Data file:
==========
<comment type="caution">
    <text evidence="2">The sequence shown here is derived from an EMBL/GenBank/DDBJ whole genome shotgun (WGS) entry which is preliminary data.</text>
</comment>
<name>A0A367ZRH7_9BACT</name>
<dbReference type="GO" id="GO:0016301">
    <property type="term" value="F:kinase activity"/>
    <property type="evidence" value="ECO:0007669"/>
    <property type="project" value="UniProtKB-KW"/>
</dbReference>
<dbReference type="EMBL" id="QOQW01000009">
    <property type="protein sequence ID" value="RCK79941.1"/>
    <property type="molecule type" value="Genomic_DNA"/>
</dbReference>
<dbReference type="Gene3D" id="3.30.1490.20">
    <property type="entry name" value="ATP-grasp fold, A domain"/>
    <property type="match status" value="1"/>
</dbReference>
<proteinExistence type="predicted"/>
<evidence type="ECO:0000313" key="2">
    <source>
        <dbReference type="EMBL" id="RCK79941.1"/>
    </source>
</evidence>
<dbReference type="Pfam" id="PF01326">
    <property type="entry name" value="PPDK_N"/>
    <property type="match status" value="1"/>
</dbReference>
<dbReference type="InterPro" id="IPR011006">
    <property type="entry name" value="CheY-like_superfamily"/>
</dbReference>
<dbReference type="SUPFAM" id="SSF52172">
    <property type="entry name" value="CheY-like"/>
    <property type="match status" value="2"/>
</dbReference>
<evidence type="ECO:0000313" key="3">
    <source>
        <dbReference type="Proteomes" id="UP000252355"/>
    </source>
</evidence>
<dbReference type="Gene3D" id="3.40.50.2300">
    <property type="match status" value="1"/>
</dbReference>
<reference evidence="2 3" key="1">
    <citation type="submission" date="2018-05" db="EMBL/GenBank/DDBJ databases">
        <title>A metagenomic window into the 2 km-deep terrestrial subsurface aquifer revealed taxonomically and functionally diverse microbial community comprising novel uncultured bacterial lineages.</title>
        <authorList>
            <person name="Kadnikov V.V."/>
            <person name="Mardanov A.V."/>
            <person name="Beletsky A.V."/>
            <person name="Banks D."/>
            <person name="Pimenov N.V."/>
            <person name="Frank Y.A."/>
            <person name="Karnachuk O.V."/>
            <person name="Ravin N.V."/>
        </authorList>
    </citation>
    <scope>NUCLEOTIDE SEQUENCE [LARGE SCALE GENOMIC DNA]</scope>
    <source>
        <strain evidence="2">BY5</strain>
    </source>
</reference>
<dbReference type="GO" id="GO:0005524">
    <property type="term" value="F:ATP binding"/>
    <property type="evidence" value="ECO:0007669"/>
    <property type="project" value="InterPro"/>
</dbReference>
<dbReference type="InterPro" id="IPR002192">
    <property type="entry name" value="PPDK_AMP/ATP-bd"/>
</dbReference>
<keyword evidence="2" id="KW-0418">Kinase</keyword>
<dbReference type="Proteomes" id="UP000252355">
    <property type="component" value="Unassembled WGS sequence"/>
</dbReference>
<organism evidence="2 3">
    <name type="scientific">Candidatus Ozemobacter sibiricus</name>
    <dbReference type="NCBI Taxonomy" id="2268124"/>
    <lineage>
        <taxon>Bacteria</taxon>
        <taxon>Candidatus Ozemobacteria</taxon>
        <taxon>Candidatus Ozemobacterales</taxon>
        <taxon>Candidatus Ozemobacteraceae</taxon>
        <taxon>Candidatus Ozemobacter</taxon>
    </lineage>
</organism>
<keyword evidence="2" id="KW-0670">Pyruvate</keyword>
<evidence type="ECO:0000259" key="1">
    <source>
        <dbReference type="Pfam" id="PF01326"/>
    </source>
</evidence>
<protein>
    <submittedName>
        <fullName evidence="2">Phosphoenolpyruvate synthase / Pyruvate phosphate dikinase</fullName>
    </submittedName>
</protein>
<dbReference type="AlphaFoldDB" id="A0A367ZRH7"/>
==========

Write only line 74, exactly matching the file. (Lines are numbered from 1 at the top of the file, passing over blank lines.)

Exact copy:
<organism evidence="2 3">